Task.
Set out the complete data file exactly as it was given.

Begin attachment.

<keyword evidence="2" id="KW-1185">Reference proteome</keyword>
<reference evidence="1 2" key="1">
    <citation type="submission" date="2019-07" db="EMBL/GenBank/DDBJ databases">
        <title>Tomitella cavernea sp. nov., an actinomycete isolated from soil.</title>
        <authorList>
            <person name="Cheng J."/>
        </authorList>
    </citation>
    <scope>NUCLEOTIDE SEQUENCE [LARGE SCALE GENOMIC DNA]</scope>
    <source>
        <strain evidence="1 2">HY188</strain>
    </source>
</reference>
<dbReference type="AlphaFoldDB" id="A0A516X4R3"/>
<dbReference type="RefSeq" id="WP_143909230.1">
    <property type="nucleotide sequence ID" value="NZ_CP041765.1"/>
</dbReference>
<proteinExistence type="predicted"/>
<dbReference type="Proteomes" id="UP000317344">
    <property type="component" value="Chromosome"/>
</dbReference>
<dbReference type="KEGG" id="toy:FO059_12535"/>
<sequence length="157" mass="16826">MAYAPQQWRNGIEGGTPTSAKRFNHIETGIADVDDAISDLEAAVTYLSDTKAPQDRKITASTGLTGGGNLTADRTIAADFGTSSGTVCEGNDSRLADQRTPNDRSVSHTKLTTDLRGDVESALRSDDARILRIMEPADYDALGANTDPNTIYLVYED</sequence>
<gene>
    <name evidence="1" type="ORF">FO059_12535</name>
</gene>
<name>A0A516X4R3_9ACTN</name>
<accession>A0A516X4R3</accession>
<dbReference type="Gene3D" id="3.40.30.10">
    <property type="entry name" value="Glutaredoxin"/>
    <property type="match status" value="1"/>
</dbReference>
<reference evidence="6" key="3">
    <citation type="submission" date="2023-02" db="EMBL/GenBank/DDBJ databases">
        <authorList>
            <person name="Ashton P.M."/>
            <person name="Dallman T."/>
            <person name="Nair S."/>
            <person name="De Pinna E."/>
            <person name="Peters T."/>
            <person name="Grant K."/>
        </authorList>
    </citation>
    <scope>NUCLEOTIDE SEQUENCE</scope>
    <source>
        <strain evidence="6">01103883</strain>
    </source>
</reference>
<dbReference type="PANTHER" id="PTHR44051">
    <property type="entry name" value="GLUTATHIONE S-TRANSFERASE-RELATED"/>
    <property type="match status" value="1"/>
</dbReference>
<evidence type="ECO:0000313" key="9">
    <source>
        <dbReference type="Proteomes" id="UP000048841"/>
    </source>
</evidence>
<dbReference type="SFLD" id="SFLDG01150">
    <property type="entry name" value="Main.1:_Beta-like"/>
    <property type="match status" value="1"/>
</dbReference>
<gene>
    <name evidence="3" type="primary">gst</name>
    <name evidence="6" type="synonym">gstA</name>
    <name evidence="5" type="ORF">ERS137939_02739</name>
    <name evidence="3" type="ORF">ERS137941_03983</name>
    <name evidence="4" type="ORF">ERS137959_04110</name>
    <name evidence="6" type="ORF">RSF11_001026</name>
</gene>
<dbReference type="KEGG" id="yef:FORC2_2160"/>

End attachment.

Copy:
<keyword evidence="2" id="KW-1185">Reference proteome</keyword>
<reference evidence="1 2" key="1">
    <citation type="submission" date="2019-07" db="EMBL/GenBank/DDBJ databases">
        <title>Tomitella cavernea sp. nov., an actinomycete isolated from soil.</title>
        <authorList>
            <person name="Cheng J."/>
        </authorList>
    </citation>
    <scope>NUCLEOTIDE SEQUENCE [LARGE SCALE GENOMIC DNA]</scope>
    <source>
        <strain evidence="1 2">HY188</strain>
    </source>
</reference>
<dbReference type="AlphaFoldDB" id="A0A516X4R3"/>
<dbReference type="RefSeq" id="WP_143909230.1">
    <property type="nucleotide sequence ID" value="NZ_CP041765.1"/>
</dbReference>
<proteinExistence type="predicted"/>
<dbReference type="Proteomes" id="UP000317344">
    <property type="component" value="Chromosome"/>
</dbReference>
<dbReference type="KEGG" id="toy:FO059_12535"/>
<sequence length="157" mass="16826">MAYAPQQWRNGIEGGTPTSAKRFNHIETGIADVDDAISDLEAAVTYLSDTKAPQDRKITASTGLTGGGNLTADRTIAADFGTSSGTVCEGNDSRLADQRTPNDRSVSHTKLTTDLRGDVESALRSDDARILRIMEPADYDALGANTDPNTIYLVYED</sequence>
<gene>
    <name evidence="1" type="ORF">FO059_12535</name>
</gene>
<name>A0A516X4R3_9ACTN</name>
<accession>A0A516X4R3</accession>
<dbReference type="Gene3D" id="3.40.30.10">
    <property type="entry name" value="Glutaredoxin"/>
    <property type="match status" value="1"/>
</dbReference>
<reference evidence="6" key="3">
    <citation type="submission" date="2023-02" db="EMBL/GenBank/DDBJ databases">
        <authorList>
            <person name="Ashton P.M."/>
            <person name="Dallman T."/>
            <person name="Nair S."/>
            <person name="De Pinna E."/>
            <person name="Peters T."/>
            <person name="Grant K."/>
        </authorList>
    </citation>
    <scope>NUCLEOTIDE SEQUENCE</scope>
    <source>
        <strain evidence="6">01103883</strain>
    </source>
</reference>
<dbReference type="PANTHER" id="PTHR44051">
    <property type="entry name" value="GLUTATHIONE S-TRANSFERASE-RELATED"/>
    <property type="match status" value="1"/>
</dbReference>
<evidence type="ECO:0000313" key="9">
    <source>
        <dbReference type="Proteomes" id="UP000048841"/>
    </source>
</evidence>
<dbReference type="SFLD" id="SFLDG01150">
    <property type="entry name" value="Main.1:_Beta-like"/>
    <property type="match status" value="1"/>
</dbReference>
<gene>
    <name evidence="3" type="primary">gst</name>
    <name evidence="6" type="synonym">gstA</name>
    <name evidence="5" type="ORF">ERS137939_02739</name>
    <name evidence="3" type="ORF">ERS137941_03983</name>
    <name evidence="4" type="ORF">ERS137959_04110</name>
    <name evidence="6" type="ORF">RSF11_001026</name>
</gene>
<dbReference type="KEGG" id="yef:FORC2_2160"/>